Assisted dying

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Once again, Paul Brownsey (Letters, 24 April) fails to acknowledge the collateral damage that would be caused by a patient opting for assisted suicide should it be legalised.

Mr Brownsey also suggests that the reason for choosing assisted suicide would be due to “great suffering”.

As I have said before, if we look to Oregon, the vast majority of those choosing to kill themselves are doing so for existential reasons rather than on the basis of real medical symptoms. The main reasons for taking one’s life in Oregon in 2013 were “loss of autonomy”, being “less able to engage in activities making life enjoyable” and “loss of dignity”.

Furthermore, if we examine the developments in the Netherlands in detail, there is good reason to wonder whether things will be any different if euthanasia is legalised in other countries that are talking about it.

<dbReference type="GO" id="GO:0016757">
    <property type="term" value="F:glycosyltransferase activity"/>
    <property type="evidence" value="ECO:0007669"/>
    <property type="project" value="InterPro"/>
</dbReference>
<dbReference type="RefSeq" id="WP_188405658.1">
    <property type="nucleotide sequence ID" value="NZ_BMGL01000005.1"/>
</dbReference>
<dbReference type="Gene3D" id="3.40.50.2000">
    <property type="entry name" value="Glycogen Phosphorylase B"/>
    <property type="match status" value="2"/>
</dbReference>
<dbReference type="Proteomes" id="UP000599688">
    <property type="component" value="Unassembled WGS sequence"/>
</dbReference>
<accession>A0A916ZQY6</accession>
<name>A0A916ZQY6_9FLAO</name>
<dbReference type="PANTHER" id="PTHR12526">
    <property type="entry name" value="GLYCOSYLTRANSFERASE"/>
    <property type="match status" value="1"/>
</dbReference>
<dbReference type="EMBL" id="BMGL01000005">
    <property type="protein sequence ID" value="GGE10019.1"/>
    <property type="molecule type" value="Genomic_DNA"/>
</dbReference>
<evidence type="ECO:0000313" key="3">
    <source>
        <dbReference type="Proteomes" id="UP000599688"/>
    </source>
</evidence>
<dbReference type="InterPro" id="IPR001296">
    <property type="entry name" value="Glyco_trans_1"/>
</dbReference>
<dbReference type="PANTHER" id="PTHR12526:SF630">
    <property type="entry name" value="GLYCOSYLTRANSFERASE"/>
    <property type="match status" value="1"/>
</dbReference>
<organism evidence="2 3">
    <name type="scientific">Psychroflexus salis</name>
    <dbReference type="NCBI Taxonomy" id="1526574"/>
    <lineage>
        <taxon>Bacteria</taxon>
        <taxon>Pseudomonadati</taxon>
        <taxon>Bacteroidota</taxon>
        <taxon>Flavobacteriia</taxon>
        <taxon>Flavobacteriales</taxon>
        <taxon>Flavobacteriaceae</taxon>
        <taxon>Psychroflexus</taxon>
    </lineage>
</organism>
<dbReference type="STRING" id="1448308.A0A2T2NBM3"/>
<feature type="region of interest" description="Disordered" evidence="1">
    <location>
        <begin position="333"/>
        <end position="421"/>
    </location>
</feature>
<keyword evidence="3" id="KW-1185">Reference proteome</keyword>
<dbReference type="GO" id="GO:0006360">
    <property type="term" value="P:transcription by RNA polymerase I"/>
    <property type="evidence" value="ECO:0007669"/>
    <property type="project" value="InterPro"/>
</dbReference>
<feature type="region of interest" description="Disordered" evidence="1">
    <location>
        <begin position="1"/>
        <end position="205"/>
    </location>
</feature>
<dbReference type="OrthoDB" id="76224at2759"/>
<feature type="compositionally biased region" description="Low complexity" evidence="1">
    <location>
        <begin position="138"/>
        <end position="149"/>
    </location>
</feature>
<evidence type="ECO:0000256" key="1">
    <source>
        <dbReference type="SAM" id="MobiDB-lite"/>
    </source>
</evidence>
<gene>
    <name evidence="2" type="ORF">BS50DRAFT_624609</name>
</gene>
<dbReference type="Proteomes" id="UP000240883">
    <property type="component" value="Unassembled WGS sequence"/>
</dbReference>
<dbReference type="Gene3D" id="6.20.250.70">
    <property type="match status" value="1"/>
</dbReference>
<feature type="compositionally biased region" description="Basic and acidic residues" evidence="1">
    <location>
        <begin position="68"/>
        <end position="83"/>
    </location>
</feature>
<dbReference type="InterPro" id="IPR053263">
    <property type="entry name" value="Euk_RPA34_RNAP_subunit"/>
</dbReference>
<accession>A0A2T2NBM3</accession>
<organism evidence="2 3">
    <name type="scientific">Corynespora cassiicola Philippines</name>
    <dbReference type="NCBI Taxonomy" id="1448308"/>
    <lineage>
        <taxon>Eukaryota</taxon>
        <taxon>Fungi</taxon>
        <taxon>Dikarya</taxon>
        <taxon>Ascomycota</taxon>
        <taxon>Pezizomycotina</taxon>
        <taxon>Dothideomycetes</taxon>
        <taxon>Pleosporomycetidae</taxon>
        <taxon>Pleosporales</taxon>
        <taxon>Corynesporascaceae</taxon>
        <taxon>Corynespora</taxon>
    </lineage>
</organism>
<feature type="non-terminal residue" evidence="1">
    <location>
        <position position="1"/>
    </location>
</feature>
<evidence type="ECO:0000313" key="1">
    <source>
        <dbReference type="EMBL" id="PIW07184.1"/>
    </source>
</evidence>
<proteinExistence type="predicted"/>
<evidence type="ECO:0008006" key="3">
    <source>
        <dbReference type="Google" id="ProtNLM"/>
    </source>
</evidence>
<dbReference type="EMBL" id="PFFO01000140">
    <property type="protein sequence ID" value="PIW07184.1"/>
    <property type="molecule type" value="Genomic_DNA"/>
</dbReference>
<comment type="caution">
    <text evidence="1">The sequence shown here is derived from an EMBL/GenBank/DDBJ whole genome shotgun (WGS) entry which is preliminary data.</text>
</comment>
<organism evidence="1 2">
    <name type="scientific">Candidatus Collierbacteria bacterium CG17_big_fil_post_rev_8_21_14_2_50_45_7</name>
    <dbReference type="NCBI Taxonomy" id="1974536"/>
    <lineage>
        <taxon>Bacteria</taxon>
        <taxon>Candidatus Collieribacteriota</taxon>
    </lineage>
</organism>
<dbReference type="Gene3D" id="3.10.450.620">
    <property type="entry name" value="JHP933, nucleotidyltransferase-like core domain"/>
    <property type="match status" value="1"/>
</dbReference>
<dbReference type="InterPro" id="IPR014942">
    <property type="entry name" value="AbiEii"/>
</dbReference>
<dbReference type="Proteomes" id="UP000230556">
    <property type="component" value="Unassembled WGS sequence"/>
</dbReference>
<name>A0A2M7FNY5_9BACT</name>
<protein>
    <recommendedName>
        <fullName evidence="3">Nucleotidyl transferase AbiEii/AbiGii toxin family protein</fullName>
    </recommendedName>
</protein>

The most important reason why there is no self-determination, no “right to die”, is that those who wish to die like this need a physician. Active termination of life requires a doctor who will administer the drugs in a lethal dose.

In the case of assisted suicide the patient may be the one who takes the drugs, but he still needs a doctor to provide them.

The patient who wants to die autonomously needs a doctor. This automatically restricts his autonomy. Unlike the patient, who dies, the physician has to answer for his actions afterwards.

Dutch euthanasia practice does not rest on the patient’s self-determination – it rests on the doctor’s pity.

Self-determination is a far cry from pity. One could even say pity is the opposite of self-determination. Pity, in essence, is patronising. No one should ignore or conceal the Dutch example.

By substituting the word “compassion”, many advocates of euthanasia and assisted suicide hope to avoid the old-fashioned patronising attitude conveyed by the word “pity”. Assisted suicide is misguided compassion, and a risky proposition for a civilised society. Let’s not go there.

Martin Conroy


East Lothian